Do your tenants call you at all hours complaining about loud neighbors or the garbage pick-up day not working for them? Do you find yourself muttering about what isn’t working with your tenants? Are you chattering to yourself about how hard being a landlord is, and only if you had more time and fewer headaches with tenants?
Many landlords find themselves overwhelmed, tired, and dissatisfied with the part of their job that deals with tenants. Is it possible that you haven’t set important boundaries with your tenants? Maybe they expect too much from you because you can’t say “no” to their requests. Keep reading to learn healthy ways to set boundaries and expectations with your tenants, so you have more time and less dissatisfaction with your job as a landlord.
What Are Professional Boundaries?
Setting boundaries is essential in any relationship because it helps manage expectations. In the property management business, providing the boundaries within the landlord-tenant relationship can help maintain a healthy relationship suitable for both parties.
Landlord-Tenant boundaries prevent lines from being blurred between the landlord and their tenant and support healthy long-term relationships. Long-term relationships provide peace of mind for the tenant and more efficient and effective business practices for the landlord, which lead to more consistent cash flow and profitability.
Why Do Professional Boundaries Matter?
Without professional boundaries, relationships become fraught with distrust and anger. By setting clear landlord-tenant boundaries, a landlord helps maintain positive social dynamics with their tenants and excellent productivity. The limits set guidelines for everyone’s behavior.
Creating and Setting Boundaries
Be clear about your boundaries and write them down. Here are some examples of what they could include:
- The times you’re available to address their concerns and within how much time they will hear back from you
- An emergency number for any communication after hours
- What repairs you will and won’t handle as the landlord
- The best way to communicate with you is when rent is due, including late fees and past-due notices, i.e., email, text, portal, etc.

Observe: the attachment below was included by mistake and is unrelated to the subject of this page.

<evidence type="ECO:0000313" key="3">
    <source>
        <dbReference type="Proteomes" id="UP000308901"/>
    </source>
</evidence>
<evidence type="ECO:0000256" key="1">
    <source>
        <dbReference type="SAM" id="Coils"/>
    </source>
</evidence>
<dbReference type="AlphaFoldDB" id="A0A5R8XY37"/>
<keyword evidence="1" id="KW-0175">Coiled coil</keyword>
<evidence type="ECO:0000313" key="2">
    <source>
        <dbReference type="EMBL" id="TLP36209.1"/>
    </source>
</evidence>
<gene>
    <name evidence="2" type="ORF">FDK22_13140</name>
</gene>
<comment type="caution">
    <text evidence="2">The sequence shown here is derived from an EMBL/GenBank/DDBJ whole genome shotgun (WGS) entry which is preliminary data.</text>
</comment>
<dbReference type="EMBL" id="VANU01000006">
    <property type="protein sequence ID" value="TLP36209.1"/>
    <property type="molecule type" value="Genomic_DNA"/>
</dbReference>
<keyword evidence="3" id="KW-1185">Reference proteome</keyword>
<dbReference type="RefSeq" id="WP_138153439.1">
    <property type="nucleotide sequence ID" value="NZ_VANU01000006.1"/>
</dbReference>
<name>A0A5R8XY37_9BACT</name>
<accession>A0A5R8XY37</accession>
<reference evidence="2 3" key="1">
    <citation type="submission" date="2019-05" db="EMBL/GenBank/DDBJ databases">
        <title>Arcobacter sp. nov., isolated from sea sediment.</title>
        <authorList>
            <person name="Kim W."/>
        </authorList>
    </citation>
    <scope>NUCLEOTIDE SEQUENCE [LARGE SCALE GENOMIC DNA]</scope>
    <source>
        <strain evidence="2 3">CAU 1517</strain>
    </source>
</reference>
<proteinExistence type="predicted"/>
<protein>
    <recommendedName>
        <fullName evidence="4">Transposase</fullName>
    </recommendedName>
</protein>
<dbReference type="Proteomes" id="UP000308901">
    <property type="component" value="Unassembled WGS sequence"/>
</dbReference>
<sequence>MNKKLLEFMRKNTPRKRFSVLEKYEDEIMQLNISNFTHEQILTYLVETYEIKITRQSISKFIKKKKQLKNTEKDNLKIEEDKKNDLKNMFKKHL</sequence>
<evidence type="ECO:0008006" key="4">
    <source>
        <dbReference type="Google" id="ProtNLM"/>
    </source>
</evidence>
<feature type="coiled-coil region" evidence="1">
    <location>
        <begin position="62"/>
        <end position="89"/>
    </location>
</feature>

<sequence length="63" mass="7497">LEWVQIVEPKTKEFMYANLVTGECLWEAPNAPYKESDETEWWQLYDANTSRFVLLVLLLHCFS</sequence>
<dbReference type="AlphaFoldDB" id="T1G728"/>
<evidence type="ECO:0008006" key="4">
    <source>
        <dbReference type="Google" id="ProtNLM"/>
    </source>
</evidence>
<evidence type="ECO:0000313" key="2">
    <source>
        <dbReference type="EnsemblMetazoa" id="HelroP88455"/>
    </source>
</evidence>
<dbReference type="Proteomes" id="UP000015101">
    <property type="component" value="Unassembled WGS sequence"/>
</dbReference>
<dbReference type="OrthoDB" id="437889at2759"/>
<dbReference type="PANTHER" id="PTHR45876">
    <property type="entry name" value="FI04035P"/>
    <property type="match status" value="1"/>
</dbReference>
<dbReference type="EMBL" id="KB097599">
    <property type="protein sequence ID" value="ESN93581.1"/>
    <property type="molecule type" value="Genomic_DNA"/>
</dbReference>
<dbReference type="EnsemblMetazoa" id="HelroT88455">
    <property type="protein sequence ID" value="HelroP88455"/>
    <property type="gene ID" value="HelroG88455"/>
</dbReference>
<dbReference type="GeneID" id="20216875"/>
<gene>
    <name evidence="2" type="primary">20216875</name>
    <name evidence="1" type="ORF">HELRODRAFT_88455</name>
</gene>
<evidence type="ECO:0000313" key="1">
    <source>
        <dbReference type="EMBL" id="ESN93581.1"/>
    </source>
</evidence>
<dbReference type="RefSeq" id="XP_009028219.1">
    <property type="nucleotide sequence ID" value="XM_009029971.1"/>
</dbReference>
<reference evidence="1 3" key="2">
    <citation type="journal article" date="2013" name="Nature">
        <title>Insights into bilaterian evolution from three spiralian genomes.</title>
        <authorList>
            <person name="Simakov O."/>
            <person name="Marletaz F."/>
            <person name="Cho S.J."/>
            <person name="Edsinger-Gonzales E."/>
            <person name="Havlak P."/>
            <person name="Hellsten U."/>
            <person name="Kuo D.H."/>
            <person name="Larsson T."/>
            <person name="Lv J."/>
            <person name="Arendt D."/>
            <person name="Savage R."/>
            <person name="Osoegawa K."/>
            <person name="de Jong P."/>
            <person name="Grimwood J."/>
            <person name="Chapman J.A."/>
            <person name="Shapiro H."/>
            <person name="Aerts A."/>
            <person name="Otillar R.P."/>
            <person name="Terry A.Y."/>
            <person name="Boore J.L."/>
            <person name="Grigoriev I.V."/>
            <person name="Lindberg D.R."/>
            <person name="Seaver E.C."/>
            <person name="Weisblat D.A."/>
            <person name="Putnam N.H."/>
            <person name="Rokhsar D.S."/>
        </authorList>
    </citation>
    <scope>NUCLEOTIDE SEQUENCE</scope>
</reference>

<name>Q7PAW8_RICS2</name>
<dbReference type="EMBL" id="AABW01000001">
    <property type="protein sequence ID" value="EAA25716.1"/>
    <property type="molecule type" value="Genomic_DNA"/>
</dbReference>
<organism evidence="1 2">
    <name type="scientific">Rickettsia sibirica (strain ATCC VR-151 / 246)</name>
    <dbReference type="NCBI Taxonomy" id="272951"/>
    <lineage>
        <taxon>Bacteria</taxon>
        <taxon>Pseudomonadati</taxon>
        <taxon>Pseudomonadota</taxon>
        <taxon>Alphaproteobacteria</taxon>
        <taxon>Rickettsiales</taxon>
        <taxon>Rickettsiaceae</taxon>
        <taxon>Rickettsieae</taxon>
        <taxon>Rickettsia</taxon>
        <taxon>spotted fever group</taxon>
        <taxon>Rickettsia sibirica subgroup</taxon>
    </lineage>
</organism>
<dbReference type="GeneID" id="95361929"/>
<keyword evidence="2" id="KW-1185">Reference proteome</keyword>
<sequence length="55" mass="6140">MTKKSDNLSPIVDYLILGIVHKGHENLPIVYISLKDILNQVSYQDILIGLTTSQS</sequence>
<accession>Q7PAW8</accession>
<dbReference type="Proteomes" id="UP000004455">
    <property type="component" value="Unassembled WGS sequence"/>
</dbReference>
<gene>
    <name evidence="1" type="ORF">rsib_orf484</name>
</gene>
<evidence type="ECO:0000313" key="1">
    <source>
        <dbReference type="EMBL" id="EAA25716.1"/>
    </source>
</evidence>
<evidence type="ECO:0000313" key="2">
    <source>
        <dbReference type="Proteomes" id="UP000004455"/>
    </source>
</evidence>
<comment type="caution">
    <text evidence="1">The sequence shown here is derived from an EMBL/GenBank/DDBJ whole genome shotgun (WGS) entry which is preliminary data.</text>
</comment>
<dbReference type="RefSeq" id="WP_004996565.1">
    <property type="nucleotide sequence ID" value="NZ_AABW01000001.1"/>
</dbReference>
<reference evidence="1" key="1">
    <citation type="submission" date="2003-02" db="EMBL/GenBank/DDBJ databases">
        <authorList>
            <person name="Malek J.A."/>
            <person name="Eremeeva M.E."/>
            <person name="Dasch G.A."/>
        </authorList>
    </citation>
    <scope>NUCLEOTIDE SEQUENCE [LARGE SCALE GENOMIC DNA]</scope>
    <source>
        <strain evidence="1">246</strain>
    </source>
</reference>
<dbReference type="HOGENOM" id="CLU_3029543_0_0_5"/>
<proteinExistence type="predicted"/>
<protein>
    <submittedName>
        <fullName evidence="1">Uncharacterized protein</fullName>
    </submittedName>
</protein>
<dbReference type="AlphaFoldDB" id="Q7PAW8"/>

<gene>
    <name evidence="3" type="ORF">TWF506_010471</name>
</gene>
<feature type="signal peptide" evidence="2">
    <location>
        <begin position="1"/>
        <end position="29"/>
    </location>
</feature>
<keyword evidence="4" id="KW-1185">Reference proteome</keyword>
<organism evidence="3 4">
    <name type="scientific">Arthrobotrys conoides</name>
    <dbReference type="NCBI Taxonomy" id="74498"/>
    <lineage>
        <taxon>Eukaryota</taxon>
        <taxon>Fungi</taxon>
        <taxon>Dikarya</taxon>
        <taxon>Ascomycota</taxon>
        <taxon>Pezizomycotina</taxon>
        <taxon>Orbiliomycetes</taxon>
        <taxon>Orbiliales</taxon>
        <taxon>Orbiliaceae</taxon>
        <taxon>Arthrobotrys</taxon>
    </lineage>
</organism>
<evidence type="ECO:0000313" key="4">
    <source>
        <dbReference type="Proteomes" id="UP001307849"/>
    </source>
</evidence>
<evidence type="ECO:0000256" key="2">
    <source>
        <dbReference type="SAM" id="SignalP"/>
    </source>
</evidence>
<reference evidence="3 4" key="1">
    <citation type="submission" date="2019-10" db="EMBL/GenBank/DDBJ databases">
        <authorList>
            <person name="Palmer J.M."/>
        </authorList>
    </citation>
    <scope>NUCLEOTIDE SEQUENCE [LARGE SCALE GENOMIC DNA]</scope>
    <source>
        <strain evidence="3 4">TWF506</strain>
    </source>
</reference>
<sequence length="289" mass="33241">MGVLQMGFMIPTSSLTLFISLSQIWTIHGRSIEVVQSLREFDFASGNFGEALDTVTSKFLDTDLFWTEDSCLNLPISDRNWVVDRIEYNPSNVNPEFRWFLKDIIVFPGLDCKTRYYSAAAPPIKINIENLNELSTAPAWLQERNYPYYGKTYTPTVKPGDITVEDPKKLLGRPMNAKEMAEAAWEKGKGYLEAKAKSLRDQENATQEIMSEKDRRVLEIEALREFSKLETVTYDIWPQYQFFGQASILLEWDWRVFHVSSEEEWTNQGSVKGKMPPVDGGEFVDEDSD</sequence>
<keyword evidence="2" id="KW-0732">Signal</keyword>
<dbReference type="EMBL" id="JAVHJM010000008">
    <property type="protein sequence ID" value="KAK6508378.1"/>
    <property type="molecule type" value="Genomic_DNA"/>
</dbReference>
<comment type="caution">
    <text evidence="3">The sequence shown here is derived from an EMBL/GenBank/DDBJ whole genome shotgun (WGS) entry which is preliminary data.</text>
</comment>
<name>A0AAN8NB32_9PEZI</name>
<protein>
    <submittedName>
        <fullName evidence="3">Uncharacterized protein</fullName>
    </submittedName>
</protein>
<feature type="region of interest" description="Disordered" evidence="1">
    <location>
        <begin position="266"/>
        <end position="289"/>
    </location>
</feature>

*NOTE—Consider writing a Tenant Handbook with all necessary information.
Good Communication—Tell Tenants When You’re Available
Most importantly, your tenants must understand that you care about their concerns and that you will take care of them. In your lease agreement, add the components that address how they can reach you via phone, text, email, or portal. Specify by when you will get back to them if they have to leave a message.
Emergency Contact Information
If you aren’t available 24/7/365, you must give your tenants an “off hours” phone number to call where they get directions on what to do if there is an emergency, or they can leave a message until you can return their call during business hours.
Make sure your tenants understand business hours, so if they try to reach you after them, there is no surprise, and they naturally leave a message.
It is essential that you return your tenants’ calls within the time frame you promised. Keeping your promise must be imperative for you and your team. Therefore, we recommend making your call-backs the first order of business the next time you’re in the office.
Be Clear About the Repairs You Will and Won’t Do
There’s no doubt that you want to keep your property in good shape as a way to keep high-quality tenants and avoid high turnover rates. You must be careful to set expectations with your tenants, so they understand what you will and won’t do regarding repairs.
Without expectations set, there could be hurt feelings, anger, and unrenewed leases.
You are responsible for repairing your property if it becomes uninhabitable or hazardous to your tenants’ safety. Specify very clearly in the lease agreement when tenants are responsible for repairs and what is the landlord’s responsibility.
Handling Tenant-Tenant Conflict
Avoid getting involved in a tenant-tenant conflict. Keep in mind, one way to stay uninvolved is to be careful about becoming friends with your tenants. If you cross the line into friendship, you can expect uncomfortable situations.
If you must get involved, ensure that guidelines for tenant-tenant behavior are spelled out in your lease agreement. Using the guidelines specified in the lease agreement, you get to remain neutral and hold both parties to the behavior specified in the lease they signed.
Make Sure the Rent Payment Procedure is Clear
One of the best landlord-tenant boundaries you can set is how you accept rent payments. This will keep you from chasing checks and getting the run around when they claim it is in the mail.
The most convenient way to accept rent payments is via a rent portal using a rent app such as PayRent. Tenants are invoiced monthly and late fees can be automatically added. With PayRent, your tenants can make their payments through a portal, which can protect your business from late and lost rent.
You can sign up for free, add your property, and invite your renters to use the app. By adding a rent payment method such as PayRent to your lease, you can avoid unnecessary headaches.
A Final Thought
Landlord-Tenant boundaries are a necessity. Without setting boundaries for your tenants, in their lease agreement, and a handbook, you are setting yourself up for uncomfortable situations. These uncomfortable situations are a headache for you, an annoyance for your tenants, and utterly avoidable with proper expectations set upfront.
You can make a big difference in the quality of your life by setting boundaries. As a reminder:
- Tell tenants when you’re available
- Give tenants an emergency number to call after hours
- Be clear about what repairs you will and won’t do
- Avoid getting in the middle of tenant-tenant conflicts
- Make sure rent payment procedures and rules are clear